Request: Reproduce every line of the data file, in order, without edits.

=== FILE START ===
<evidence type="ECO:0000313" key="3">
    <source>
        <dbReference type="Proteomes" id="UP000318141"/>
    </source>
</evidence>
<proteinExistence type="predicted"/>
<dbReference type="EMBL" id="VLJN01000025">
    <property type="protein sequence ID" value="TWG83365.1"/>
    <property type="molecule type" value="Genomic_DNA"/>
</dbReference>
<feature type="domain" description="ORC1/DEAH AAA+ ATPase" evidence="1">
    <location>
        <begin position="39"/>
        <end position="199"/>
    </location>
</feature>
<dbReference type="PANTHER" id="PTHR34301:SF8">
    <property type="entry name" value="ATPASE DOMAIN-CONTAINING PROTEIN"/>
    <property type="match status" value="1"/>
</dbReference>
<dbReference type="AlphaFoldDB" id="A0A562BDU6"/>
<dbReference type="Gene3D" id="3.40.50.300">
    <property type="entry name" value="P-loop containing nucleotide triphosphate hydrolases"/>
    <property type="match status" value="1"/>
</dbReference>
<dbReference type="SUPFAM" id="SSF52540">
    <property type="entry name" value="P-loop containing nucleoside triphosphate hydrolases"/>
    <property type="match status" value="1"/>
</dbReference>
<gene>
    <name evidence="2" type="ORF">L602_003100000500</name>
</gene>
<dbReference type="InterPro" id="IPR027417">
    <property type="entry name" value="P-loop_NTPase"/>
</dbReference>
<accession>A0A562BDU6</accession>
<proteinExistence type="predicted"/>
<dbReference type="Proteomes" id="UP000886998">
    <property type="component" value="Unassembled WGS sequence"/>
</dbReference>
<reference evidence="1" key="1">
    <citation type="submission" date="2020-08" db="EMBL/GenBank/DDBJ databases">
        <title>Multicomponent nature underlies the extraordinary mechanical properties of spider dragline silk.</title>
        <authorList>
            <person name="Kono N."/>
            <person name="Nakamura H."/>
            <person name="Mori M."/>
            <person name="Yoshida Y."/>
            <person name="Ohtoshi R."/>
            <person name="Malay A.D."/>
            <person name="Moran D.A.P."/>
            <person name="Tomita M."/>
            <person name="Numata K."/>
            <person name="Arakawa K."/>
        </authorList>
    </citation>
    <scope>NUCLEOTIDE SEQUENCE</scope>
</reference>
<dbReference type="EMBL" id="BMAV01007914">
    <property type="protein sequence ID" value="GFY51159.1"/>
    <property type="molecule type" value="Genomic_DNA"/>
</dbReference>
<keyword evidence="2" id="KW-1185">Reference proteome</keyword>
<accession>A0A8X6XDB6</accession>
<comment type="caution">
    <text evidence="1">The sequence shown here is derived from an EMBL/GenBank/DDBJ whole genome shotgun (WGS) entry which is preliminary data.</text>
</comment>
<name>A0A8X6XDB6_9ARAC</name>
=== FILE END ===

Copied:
<evidence type="ECO:0000313" key="3">
    <source>
        <dbReference type="Proteomes" id="UP000318141"/>
    </source>
</evidence>
<proteinExistence type="predicted"/>
<dbReference type="EMBL" id="VLJN01000025">
    <property type="protein sequence ID" value="TWG83365.1"/>
    <property type="molecule type" value="Genomic_DNA"/>
</dbReference>
<feature type="domain" description="ORC1/DEAH AAA+ ATPase" evidence="1">
    <location>
        <begin position="39"/>
        <end position="199"/>
    </location>
</feature>
<dbReference type="PANTHER" id="PTHR34301:SF8">
    <property type="entry name" value="ATPASE DOMAIN-CONTAINING PROTEIN"/>
    <property type="match status" value="1"/>
</dbReference>
<dbReference type="AlphaFoldDB" id="A0A562BDU6"/>
<dbReference type="Gene3D" id="3.40.50.300">
    <property type="entry name" value="P-loop containing nucleotide triphosphate hydrolases"/>
    <property type="match status" value="1"/>
</dbReference>
<dbReference type="SUPFAM" id="SSF52540">
    <property type="entry name" value="P-loop containing nucleoside triphosphate hydrolases"/>
    <property type="match status" value="1"/>
</dbReference>
<gene>
    <name evidence="2" type="ORF">L602_003100000500</name>
</gene>
<dbReference type="InterPro" id="IPR027417">
    <property type="entry name" value="P-loop_NTPase"/>
</dbReference>
<accession>A0A562BDU6</accession>
<proteinExistence type="predicted"/>
<dbReference type="Proteomes" id="UP000886998">
    <property type="component" value="Unassembled WGS sequence"/>
</dbReference>
<reference evidence="1" key="1">
    <citation type="submission" date="2020-08" db="EMBL/GenBank/DDBJ databases">
        <title>Multicomponent nature underlies the extraordinary mechanical properties of spider dragline silk.</title>
        <authorList>
            <person name="Kono N."/>
            <person name="Nakamura H."/>
            <person name="Mori M."/>
            <person name="Yoshida Y."/>
            <person name="Ohtoshi R."/>
            <person name="Malay A.D."/>
            <person name="Moran D.A.P."/>
            <person name="Tomita M."/>
            <person name="Numata K."/>
            <person name="Arakawa K."/>
        </authorList>
    </citation>
    <scope>NUCLEOTIDE SEQUENCE</scope>
</reference>
<dbReference type="EMBL" id="BMAV01007914">
    <property type="protein sequence ID" value="GFY51159.1"/>
    <property type="molecule type" value="Genomic_DNA"/>
</dbReference>
<keyword evidence="2" id="KW-1185">Reference proteome</keyword>
<accession>A0A8X6XDB6</accession>
<comment type="caution">
    <text evidence="1">The sequence shown here is derived from an EMBL/GenBank/DDBJ whole genome shotgun (WGS) entry which is preliminary data.</text>
</comment>
<name>A0A8X6XDB6_9ARAC</name>